Twilight Twitches

fetscher"Watch the Road"
Dear Family,
That was the advice of the Oklahoma bus driver who drove 900,000 over 23 years without an accident. When asked how he did it, he replied, “Watch the Road.” Ever since I used that last week in the homily I’ve been thinking about roads, my road in particular. Stay with me now because I think it might get bumpy.

When I just wrote those lines about thinking about my road, I automatically made ‘road’ singular.Then my fingers stopped typing. There is only one me, so only one road, right? As I thought about it, I realized many days I seem to be on a bunch of roads, all going in different directions, so many of them crisscrossing each other, until all you seem to have is a huge giant interchange that really doesn’t get you anywhere.

So looking at all those roads, is there maybe one I can try to get on and stay on? What about Mercy Road? If I can find that road, I know that it can provide me with what could be an interesting journey for at least this next year. You have to admit, having Pope Francis to walk with on Mercy Road wouldn’t be too shabby. And in fact I can, as I pray his Prayer for Mercy each day, and as I
reflect on his words.

The Feast of The Immaculate Conception of Mary is a Holy Day of Obligation. We will celebrate an evening Mass on MONDAY DECEMBER 7th at 6:00 p.m. We will have our regular Mass on TUESDAY DECEMBER 8th at 8:00 a.m.

The first bishop in the United States and the first bishop of Baltimore, John Carroll dedicated the Church in the United States to Mary. In 1846, 23 bishops (as near as I can figure, nearly all the bishops in the then-United States) gathered in Baltimore to make Mary our patroness under the title of the Immaculate Conception.

Eight years later, on Dec. 8, 1854, Pope Pius IX solemnly declared the Immaculate Conception of the Blessed Virgin Mary to be an article of faith.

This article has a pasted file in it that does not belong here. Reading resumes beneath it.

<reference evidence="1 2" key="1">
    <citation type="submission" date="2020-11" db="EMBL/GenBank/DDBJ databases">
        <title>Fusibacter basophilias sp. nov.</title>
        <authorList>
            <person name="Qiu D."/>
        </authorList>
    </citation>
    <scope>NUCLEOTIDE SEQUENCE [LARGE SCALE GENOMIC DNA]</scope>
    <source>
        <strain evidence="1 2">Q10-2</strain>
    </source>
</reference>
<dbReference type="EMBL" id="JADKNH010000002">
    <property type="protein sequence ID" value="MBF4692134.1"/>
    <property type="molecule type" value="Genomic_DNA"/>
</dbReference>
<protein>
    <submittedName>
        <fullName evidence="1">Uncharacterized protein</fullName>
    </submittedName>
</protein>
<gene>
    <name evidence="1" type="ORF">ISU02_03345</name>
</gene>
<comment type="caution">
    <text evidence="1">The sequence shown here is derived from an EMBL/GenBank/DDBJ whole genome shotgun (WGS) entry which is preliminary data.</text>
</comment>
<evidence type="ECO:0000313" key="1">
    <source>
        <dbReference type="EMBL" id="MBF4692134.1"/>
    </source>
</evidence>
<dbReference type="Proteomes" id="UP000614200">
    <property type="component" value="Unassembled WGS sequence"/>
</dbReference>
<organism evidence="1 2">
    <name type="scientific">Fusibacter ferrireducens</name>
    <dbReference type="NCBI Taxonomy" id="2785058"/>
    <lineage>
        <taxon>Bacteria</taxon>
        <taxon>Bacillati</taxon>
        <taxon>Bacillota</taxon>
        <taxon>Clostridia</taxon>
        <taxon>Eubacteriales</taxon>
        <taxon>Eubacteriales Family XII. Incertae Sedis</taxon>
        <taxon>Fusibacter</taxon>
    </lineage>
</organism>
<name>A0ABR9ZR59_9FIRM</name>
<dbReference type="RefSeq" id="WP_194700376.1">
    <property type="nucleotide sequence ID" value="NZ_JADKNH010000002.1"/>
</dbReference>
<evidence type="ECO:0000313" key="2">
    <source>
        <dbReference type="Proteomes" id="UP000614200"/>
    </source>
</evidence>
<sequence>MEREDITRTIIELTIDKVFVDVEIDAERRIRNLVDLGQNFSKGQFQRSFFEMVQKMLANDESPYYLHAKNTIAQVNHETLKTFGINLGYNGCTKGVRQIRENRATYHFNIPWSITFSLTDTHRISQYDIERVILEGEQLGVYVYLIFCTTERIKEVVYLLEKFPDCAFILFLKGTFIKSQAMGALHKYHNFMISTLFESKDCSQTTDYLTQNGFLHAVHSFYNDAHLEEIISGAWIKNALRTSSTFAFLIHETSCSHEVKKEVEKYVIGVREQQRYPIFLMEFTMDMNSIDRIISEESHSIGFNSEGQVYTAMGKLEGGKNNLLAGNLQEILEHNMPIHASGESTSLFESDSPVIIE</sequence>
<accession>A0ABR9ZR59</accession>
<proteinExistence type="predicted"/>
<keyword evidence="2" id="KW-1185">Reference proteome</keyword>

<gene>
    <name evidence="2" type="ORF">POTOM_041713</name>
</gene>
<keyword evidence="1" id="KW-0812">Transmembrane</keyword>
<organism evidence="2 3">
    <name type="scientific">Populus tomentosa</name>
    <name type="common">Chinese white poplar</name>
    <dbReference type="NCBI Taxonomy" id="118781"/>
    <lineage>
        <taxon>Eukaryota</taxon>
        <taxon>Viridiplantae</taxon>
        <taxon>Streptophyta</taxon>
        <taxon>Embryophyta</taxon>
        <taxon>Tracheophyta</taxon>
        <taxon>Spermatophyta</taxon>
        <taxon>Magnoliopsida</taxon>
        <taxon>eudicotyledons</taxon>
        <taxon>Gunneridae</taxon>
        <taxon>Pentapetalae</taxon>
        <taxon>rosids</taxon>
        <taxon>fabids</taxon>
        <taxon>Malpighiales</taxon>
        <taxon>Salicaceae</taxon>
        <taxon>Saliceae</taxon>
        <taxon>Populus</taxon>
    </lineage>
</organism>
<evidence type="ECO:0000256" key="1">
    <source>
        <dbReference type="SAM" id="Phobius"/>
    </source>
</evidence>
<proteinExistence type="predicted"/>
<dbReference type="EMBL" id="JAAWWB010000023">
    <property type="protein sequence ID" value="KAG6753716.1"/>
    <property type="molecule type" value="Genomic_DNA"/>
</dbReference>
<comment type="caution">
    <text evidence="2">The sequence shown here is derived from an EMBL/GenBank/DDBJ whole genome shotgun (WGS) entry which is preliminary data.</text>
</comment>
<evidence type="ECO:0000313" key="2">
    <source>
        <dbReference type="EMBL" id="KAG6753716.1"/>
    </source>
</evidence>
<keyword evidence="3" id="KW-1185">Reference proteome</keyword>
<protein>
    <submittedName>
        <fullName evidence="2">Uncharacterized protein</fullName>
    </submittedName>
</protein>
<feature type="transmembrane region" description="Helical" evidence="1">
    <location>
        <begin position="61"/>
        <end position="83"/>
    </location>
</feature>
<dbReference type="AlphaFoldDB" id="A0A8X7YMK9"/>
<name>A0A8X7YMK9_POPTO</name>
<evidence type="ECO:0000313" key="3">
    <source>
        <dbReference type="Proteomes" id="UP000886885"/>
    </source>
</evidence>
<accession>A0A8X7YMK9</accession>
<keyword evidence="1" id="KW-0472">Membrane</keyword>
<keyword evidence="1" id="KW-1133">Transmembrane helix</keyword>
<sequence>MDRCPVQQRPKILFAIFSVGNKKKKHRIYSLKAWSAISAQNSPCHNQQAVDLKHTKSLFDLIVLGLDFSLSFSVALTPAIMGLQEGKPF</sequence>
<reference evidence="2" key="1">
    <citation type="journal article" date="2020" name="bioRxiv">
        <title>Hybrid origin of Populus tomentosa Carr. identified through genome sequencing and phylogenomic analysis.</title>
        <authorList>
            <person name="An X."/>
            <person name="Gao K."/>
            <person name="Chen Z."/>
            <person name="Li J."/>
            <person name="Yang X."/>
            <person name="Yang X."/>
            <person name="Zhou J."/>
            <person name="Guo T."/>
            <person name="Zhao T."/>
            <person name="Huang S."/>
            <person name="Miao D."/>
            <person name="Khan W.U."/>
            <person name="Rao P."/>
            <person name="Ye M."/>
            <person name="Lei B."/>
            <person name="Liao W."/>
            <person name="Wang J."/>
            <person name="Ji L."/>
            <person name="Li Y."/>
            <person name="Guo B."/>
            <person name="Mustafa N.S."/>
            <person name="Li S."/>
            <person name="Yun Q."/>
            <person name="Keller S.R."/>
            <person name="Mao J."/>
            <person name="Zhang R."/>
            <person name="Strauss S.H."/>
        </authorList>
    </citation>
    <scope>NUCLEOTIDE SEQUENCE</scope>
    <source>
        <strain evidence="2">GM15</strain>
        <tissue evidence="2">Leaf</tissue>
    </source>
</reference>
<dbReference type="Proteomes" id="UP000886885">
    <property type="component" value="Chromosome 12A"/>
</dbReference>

That declaration came after the Pope had asked the bishops of the world, (1) how great the devotion of the faithful was toward the Immaculate Conception and how great their desire for the definition of this doctrine; and (2) what was the opinion and desire of the bishops themselves.

The American bishops, assembled in the Seventh Provincial Council of Baltimore, May 5-13, 1849, had given a favorable reply to both questions (in decrees I and II, on May 12), informing the Holy Father that the faithful in the United States were animated with a great devotion to the Immaculate Conception, and that they the bishops, would be pleased if the Holy Father declared the doctrine of the Immaculate Conception an article of faith.

I wonder to what decree the request of the American bishops influenced of Pope Pius IX’s decision.

So how did I get from the Road of Mercy to Pius IX to the Immaculate Conception in the lives of us Americans today? I told you it’s all a giant celestial interchange. All I really want to say is that this feast has always for some reason been important to me, and maybe as I tried plowing through a lot of history as well as a lot of wonderful reflection on the implications of the Immaculate Conception, I began to appreciate even more deeply the way things evolve.

I hear the Oklahoma bus driver: “Watch the Road.” Let all the ways in which God is revealing Himself be the center of our focus, and pathway to crib and then cross and then eternal life.

Happy “Coming To” (Advent)!
In Jesus,
sign frjim

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